Reflections ….. Summer of ’88
Long before Rite Aid adorned our communal-hood, the parking lot of Mayfair (also known as “Gayfair”) was the site of the Pride parade’s reviewing stand. On the adjacent corners were the famous Chicken Pie Shop and The Brass Rail, San Diego’s oldest gay bar. It was from that corner that I viewed my first Pride parade along with my two young daughters.
That year’s theme was “Here.and Here to Stay!” My wish was to do just that. It had been a difficult year for our little family. We were new in town, trying to fit into a community that would accept me as a single, gay dad. Amenities now commonplace were lacking then. There was no societal support for men with kids. There were no changing stations in men’s bathrooms. My girls weren’t allowed in the boys’ fitting rooms, and I was barred from theirs.
The gay dad’s group was disappointing. Surprisingly, I was the only member of the organization with sole physical custody of his kids. Instead of support, being the new meat in town, I encountered unwanted sexual advances.
On that Saturday in June, the girls and I were enjoying the diversity of a wonderful parade. A vivid recollection was the solemn pause when 6,000 lavender and white balloons were released in memory of lives lost to AIDS. Soon after, a man next to me wondered aloud why anyone would bring his kids to Pride? “Probably because everybody loves a parade?” I retorted, but he didn’t think it was “a place for kids.”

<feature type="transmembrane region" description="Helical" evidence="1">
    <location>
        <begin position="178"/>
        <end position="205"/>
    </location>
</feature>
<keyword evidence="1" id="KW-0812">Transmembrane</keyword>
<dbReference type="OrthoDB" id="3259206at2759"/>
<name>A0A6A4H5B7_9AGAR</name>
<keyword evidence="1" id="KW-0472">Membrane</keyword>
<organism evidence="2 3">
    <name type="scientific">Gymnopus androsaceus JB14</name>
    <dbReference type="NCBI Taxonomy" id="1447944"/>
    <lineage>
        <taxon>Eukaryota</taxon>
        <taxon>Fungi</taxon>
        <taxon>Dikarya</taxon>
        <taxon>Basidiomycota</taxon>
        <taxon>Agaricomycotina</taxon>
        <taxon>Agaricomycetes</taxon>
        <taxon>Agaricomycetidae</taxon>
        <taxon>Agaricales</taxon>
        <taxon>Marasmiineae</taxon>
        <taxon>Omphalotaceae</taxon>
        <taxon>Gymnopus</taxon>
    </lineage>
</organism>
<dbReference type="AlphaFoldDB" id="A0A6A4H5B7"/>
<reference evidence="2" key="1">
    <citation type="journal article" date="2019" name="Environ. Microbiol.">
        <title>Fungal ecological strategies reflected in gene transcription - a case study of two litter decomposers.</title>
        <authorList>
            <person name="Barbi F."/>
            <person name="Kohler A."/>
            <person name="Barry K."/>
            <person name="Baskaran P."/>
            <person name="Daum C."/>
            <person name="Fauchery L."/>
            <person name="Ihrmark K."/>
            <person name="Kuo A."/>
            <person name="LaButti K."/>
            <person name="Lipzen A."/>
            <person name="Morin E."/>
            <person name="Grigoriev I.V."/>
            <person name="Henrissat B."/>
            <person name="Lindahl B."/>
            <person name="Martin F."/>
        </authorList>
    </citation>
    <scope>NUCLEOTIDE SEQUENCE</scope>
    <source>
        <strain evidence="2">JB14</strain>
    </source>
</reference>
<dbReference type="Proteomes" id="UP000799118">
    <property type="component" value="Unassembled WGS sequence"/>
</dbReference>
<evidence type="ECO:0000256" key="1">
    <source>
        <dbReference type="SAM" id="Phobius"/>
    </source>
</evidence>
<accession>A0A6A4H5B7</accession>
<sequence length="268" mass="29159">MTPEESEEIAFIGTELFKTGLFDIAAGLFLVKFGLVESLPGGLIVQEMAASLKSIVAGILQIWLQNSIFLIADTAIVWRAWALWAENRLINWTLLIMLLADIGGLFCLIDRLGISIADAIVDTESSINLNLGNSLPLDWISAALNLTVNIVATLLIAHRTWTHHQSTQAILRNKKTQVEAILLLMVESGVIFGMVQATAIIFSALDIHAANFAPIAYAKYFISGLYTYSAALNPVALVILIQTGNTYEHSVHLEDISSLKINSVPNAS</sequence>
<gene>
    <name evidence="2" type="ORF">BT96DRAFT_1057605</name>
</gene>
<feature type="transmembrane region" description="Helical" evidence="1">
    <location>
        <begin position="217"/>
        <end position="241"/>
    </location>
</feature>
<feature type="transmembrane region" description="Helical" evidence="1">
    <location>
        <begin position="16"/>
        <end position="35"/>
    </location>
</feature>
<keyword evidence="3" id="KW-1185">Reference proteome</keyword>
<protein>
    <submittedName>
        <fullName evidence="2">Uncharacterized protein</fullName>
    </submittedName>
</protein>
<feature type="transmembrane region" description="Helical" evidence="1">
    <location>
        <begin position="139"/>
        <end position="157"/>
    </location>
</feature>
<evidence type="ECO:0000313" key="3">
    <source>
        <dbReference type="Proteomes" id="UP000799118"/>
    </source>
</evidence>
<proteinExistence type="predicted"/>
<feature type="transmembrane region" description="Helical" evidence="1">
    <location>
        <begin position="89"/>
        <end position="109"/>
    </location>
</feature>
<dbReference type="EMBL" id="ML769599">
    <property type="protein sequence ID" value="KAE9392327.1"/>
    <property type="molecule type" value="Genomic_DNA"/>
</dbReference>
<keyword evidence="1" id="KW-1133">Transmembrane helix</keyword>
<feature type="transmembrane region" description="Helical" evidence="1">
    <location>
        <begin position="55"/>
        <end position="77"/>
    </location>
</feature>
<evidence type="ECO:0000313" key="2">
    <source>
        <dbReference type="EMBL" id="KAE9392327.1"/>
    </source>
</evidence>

Following the parade, we attended the Pride festival (held in the old Navy Hospital parking lot). Helen Reddy was the headliner, but the highlight for me was meeting Queen Eddie who instantly became a friend. After sharing my challenges, he offered his usual astute advice: If you’re ever stranded on the freeway, just make sure you have on tight pants, honey. Someone will help you. You will survive.
He was right. We have survived. Actually, thrived. Thank you, Queen Eddie.
About the author:
Mike Lamb is still motivated by Eddie Conlon who lost his life to cancer in 2002.